Dino, Desi and Who?
:: Dino, Desi & Billy - Let Me Be ::
:: Dino, Desi & Billy - Everything I Do Is For You ::
:: Dino, Desi & Billy - Desi's Drums ::
When the Beatles hit the big time in the good ol' U.S. of A. at the beginning of 1964, adults reacted with a mix of bewilderment, and in some cases, absolute hatred. Something tells me Frank Sinatra (for instance) most likely didn't take them very seriously, nor did he think for one minute that he might someday record at least one of their songs (he recorded "Something" in 1969 and said it was the best song Lennon & McCartney had ever written).
I remember seeing the Rolling Stones on the "Hollywood Palace" TV variety show sometime in '64. I'd never heard of them at that point, and to my 7 year old brain, I thought they were comedians making fun of the Beatles, because the show's host, Dean Martin, introduced them while winking and rolling his eyes, as if to say, "Hey, these guys are really good", wink, wink.
Even if adults thought this British Invasion crap was a joke, they certainly had to have been impressed by the money it generated. By the end of 1964, Frank and Dean made somewhat of a concession to mid-60s teen aged sensibilities by signing Dean's son and a couple of his friends from school to Frank's label, Reprise Records. Besides Dean Jr., Dino Desi & Billy were comprised of Desi Arnaz IV (son of Lucy and Desi), and Billy Hinsche, whose parents weren't famous but were rich enough to live in Beverly Hills.
Now, these were 11 to 13 year old kids, and although they supposedly played their own instruments, they most certainly didn't in the studio. For the most part, the guys you hear playing guitars and drums and such on these tunes were the usual suspects who played on just about every pop song recorded in Los Angeles during the 60s (including Frank's and Dean's records). An exception would be "Desi's Drums", in which you can hear a then 12 year old Desi beating away, but with Hal Blaine keeping time in the background. One thing Dino and Billy could do was sing, just not very well. Not surprisingly, they didn't write any of their own material either. Not at first anyway. "Let Me Be" was written by P.F. Sloan, and "Everything I Do Is For You" by Clint Ballard Jr. The rest of the album is filled out with well known chestnuts like "Get Off My Cloud", "Act Naturally", "Fun, Fun, Fun", "Turn, Turn, Turn" and of course, Beatles songs - "You've Got To Hide Your Love Away" and "Yesterday". I sincerely hope Yoko Ono regularly checks into the Record Robot, because I know she'll get a few giggles out of the fact that "Yesterday" is credited on the label as having been written by "J. Lennon". Bwahahaha!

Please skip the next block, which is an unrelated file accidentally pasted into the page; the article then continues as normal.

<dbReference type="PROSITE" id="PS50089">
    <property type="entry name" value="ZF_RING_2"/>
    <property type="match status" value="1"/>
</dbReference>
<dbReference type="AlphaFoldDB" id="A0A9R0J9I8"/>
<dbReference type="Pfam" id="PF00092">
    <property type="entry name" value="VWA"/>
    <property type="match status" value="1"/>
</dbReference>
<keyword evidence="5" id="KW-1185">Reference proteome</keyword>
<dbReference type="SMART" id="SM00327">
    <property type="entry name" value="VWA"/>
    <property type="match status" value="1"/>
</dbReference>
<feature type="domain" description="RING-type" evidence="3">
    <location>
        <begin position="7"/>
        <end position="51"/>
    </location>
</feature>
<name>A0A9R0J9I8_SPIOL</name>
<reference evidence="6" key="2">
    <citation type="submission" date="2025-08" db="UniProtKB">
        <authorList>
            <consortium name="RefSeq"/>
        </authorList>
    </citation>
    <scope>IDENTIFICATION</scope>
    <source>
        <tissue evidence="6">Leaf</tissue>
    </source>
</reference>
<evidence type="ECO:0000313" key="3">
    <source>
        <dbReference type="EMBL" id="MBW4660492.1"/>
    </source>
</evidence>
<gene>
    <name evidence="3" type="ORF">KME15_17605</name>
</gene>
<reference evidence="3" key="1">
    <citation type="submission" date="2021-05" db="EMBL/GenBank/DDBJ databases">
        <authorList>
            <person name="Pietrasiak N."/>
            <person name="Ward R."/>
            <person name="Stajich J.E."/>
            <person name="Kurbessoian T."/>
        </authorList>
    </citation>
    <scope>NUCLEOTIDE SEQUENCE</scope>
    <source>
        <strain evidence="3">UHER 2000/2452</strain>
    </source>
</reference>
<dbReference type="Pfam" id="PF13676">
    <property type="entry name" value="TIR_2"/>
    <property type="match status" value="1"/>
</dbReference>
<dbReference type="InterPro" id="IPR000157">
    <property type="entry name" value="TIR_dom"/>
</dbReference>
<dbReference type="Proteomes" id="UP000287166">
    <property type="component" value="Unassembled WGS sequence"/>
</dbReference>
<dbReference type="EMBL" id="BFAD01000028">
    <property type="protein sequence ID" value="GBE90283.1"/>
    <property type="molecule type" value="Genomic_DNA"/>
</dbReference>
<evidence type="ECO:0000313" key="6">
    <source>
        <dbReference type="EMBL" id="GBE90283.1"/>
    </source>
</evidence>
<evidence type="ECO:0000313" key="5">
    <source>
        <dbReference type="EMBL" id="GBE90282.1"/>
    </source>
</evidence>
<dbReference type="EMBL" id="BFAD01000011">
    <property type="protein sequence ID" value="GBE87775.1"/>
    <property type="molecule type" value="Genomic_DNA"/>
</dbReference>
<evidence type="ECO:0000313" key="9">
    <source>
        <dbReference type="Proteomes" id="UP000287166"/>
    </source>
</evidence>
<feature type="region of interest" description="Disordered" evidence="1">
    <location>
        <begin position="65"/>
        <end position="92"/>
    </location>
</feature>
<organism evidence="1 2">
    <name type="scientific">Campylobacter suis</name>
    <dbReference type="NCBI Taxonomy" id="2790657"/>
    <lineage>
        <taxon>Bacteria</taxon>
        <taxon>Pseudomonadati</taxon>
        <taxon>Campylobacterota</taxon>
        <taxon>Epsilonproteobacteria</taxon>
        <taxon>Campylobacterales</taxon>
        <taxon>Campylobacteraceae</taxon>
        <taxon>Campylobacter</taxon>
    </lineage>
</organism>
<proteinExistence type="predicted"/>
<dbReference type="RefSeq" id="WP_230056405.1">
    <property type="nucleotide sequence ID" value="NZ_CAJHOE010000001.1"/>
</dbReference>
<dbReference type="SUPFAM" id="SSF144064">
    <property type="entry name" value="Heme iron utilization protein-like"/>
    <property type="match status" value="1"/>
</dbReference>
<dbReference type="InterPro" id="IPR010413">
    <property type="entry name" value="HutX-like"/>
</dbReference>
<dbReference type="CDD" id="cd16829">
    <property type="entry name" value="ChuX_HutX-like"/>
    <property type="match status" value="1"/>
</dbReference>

Producer Lee Hazlewood wrote on the liner notes, "I'm asked perhaps a hundred times a week, 'What are Dino, Desi and Billy really like?'". These days that's probably down to a few times a week, tops. Hell, I doubt Lee Hazlewood even talks to more than a few people a week. Dino, Desi & Billy drove that road paved with teenage cash for as long as they could, finally breaking up in 1970. Dino went on to marry and divorce actress Olivia Hussey, then married Olympian Dorothy Hamill, then died at age 35 in a plane crash while serving in the Air National Guard. Today, the band performs as Ricci, Desi & Billy with Dino's kid brother, the unfortunately named Ricci Martin. I think they should join forces with another celebrity offspring / 60s pop star, Gary Lewis. Then they could be billed as Martin, Lewis, Arnaz & Hinsche. Or maybe not.